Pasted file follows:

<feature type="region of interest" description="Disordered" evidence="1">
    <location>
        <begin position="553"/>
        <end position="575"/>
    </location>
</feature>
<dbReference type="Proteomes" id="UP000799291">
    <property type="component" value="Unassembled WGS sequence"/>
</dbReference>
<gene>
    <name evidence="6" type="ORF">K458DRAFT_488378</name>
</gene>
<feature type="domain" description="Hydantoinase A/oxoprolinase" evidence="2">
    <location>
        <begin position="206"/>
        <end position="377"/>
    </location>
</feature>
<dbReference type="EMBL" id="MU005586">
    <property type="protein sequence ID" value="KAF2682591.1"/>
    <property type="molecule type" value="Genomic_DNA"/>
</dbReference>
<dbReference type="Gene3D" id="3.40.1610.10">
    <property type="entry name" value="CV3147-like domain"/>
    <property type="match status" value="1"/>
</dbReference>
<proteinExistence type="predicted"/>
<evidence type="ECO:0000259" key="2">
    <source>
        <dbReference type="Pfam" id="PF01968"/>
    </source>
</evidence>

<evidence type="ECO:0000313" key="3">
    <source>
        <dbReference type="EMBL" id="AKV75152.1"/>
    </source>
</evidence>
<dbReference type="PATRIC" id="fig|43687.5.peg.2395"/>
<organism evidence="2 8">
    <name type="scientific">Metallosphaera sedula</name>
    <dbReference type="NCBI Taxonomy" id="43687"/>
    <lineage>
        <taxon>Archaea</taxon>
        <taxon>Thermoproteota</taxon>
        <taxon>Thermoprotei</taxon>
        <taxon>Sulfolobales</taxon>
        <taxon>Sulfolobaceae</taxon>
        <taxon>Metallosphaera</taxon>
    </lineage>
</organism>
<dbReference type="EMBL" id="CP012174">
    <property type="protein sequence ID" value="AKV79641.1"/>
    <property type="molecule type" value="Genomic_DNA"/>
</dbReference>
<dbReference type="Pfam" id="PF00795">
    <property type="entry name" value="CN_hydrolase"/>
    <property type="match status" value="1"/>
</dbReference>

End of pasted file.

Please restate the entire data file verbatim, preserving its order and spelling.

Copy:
<feature type="region of interest" description="Disordered" evidence="1">
    <location>
        <begin position="553"/>
        <end position="575"/>
    </location>
</feature>
<dbReference type="Proteomes" id="UP000799291">
    <property type="component" value="Unassembled WGS sequence"/>
</dbReference>
<gene>
    <name evidence="6" type="ORF">K458DRAFT_488378</name>
</gene>
<feature type="domain" description="Hydantoinase A/oxoprolinase" evidence="2">
    <location>
        <begin position="206"/>
        <end position="377"/>
    </location>
</feature>
<dbReference type="EMBL" id="MU005586">
    <property type="protein sequence ID" value="KAF2682591.1"/>
    <property type="molecule type" value="Genomic_DNA"/>
</dbReference>
<dbReference type="Gene3D" id="3.40.1610.10">
    <property type="entry name" value="CV3147-like domain"/>
    <property type="match status" value="1"/>
</dbReference>
<proteinExistence type="predicted"/>
<evidence type="ECO:0000259" key="2">
    <source>
        <dbReference type="Pfam" id="PF01968"/>
    </source>
</evidence>

<evidence type="ECO:0000313" key="3">
    <source>
        <dbReference type="EMBL" id="AKV75152.1"/>
    </source>
</evidence>
<dbReference type="PATRIC" id="fig|43687.5.peg.2395"/>
<organism evidence="2 8">
    <name type="scientific">Metallosphaera sedula</name>
    <dbReference type="NCBI Taxonomy" id="43687"/>
    <lineage>
        <taxon>Archaea</taxon>
        <taxon>Thermoproteota</taxon>
        <taxon>Thermoprotei</taxon>
        <taxon>Sulfolobales</taxon>
        <taxon>Sulfolobaceae</taxon>
        <taxon>Metallosphaera</taxon>
    </lineage>
</organism>
<dbReference type="EMBL" id="CP012174">
    <property type="protein sequence ID" value="AKV79641.1"/>
    <property type="molecule type" value="Genomic_DNA"/>
</dbReference>
<dbReference type="Pfam" id="PF00795">
    <property type="entry name" value="CN_hydrolase"/>
    <property type="match status" value="1"/>
</dbReference>